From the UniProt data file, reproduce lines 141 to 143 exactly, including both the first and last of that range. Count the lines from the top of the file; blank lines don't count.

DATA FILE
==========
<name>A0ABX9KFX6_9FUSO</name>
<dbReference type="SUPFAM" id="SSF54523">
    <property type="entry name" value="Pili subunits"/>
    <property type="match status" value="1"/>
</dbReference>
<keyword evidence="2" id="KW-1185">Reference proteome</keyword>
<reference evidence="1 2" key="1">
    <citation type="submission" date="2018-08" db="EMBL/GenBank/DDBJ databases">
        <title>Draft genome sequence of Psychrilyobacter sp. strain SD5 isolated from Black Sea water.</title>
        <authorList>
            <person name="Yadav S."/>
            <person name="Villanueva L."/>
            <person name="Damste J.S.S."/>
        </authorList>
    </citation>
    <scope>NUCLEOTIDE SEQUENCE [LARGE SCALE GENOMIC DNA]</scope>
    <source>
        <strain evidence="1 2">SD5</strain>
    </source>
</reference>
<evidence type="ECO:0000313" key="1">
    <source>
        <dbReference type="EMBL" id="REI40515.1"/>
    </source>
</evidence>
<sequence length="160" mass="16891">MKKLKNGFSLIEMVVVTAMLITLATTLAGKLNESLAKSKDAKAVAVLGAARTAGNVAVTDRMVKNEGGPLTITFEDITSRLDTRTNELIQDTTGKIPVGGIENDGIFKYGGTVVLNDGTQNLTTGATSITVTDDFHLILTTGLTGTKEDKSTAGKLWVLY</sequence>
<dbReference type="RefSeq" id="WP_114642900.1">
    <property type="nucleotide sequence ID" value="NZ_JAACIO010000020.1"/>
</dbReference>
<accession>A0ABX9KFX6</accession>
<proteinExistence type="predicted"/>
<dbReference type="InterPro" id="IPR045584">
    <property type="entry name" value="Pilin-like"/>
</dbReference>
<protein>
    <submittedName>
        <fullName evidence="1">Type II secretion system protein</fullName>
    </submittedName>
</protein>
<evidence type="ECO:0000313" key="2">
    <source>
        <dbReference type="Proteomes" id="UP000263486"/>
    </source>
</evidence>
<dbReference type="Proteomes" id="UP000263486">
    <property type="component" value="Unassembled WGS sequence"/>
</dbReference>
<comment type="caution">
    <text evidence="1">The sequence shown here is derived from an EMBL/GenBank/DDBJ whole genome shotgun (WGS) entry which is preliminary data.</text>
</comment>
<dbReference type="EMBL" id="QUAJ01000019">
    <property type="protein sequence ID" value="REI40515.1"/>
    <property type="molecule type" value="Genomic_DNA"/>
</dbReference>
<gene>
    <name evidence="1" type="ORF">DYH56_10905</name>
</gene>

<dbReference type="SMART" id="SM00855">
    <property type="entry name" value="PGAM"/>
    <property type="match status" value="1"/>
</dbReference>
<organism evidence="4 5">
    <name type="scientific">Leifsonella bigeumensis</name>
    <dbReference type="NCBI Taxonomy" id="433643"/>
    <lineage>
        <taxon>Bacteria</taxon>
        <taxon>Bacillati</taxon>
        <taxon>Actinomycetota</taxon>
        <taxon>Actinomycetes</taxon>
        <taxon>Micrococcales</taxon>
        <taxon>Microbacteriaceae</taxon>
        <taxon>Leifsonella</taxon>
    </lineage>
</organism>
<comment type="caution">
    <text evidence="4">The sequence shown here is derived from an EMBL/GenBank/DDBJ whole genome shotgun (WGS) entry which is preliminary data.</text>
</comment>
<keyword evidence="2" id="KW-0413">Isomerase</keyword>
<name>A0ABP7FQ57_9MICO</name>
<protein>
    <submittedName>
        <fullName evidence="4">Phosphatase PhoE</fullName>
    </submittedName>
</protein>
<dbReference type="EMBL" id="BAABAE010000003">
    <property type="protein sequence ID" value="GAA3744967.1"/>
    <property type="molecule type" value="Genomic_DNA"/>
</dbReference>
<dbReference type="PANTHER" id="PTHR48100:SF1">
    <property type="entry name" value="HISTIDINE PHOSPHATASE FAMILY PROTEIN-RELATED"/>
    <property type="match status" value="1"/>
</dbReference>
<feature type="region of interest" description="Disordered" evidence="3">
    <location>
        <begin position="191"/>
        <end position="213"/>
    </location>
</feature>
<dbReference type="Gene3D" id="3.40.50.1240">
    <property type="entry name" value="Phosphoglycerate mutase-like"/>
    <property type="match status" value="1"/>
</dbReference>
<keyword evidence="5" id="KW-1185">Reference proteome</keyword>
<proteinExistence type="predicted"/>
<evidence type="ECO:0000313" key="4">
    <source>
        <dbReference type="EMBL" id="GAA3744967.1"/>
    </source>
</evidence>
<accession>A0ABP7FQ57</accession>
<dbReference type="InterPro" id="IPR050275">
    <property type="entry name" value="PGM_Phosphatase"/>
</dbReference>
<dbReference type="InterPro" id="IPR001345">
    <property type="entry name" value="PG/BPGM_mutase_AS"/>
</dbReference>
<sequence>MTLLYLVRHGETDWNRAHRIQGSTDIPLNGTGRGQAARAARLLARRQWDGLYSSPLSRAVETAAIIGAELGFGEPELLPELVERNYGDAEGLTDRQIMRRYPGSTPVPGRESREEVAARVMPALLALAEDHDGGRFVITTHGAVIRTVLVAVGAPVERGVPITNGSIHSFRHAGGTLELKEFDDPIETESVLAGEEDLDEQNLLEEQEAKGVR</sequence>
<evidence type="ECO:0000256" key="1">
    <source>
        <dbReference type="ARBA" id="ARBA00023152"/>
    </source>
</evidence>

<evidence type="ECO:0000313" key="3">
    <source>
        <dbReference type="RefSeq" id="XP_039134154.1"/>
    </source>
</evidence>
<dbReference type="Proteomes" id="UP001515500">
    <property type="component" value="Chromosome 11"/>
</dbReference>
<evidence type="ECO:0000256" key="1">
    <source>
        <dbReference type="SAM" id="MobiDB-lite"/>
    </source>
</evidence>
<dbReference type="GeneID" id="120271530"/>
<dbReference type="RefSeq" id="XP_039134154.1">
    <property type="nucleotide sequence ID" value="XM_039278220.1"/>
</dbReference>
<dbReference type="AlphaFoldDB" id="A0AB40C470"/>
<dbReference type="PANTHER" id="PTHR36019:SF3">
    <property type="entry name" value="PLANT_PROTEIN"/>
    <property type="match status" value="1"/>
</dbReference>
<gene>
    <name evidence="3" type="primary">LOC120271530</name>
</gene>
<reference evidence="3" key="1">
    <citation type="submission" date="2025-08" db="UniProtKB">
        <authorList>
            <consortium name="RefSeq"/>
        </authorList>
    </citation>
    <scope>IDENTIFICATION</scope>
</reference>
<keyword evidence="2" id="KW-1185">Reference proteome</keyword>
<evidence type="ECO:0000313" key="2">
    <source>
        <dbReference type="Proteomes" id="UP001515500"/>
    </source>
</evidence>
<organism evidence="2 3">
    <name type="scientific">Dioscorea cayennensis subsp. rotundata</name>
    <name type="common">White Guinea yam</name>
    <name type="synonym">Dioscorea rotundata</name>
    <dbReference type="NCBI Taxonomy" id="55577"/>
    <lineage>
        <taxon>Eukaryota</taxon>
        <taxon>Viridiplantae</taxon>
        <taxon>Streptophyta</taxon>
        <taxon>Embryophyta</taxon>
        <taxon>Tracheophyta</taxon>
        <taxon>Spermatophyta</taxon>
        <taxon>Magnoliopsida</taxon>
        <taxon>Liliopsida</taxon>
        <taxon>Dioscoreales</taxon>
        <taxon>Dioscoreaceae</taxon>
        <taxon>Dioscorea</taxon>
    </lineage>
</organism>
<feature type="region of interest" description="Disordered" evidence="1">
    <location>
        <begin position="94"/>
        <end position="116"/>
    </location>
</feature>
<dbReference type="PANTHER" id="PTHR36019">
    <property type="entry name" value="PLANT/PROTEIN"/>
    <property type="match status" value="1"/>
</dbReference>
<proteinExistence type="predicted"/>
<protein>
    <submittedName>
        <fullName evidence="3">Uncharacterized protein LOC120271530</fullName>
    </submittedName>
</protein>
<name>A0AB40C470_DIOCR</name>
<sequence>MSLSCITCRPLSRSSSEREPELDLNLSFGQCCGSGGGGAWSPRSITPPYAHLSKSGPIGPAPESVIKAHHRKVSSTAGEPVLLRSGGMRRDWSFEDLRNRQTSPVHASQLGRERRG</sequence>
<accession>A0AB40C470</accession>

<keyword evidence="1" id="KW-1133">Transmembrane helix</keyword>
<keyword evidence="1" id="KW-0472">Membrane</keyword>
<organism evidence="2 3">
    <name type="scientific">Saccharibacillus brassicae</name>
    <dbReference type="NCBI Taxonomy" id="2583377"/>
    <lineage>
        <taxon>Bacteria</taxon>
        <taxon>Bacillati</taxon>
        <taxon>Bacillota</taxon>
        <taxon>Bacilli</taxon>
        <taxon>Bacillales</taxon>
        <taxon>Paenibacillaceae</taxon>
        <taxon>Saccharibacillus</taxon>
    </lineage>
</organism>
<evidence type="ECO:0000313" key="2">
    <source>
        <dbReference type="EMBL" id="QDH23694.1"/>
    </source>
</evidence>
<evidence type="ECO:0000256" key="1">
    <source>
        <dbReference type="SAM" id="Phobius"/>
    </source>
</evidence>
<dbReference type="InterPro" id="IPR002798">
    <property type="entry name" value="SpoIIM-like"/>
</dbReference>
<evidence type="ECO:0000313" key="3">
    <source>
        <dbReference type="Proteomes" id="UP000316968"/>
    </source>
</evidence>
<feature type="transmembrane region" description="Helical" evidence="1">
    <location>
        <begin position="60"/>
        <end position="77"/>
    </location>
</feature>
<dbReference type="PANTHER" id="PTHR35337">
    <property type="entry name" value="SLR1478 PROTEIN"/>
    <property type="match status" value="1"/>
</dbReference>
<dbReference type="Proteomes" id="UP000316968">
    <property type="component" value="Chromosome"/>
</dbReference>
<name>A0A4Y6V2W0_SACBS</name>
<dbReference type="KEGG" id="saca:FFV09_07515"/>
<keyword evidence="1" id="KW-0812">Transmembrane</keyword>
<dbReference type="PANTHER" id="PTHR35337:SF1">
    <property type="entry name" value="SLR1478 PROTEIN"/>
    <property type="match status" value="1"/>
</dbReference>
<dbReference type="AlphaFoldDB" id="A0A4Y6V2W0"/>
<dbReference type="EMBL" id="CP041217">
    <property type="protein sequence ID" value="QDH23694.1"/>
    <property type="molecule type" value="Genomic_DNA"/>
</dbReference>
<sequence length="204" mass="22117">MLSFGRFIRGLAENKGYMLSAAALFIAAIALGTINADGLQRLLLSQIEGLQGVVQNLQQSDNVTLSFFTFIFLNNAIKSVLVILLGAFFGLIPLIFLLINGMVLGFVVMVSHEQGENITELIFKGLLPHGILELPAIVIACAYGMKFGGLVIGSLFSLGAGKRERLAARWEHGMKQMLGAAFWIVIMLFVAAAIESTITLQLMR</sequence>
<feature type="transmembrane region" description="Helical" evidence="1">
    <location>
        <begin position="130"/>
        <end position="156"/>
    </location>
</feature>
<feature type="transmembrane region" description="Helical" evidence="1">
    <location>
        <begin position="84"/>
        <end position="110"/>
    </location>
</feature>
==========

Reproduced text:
<dbReference type="PANTHER" id="PTHR36019:SF3">
    <property type="entry name" value="PLANT_PROTEIN"/>
    <property type="match status" value="1"/>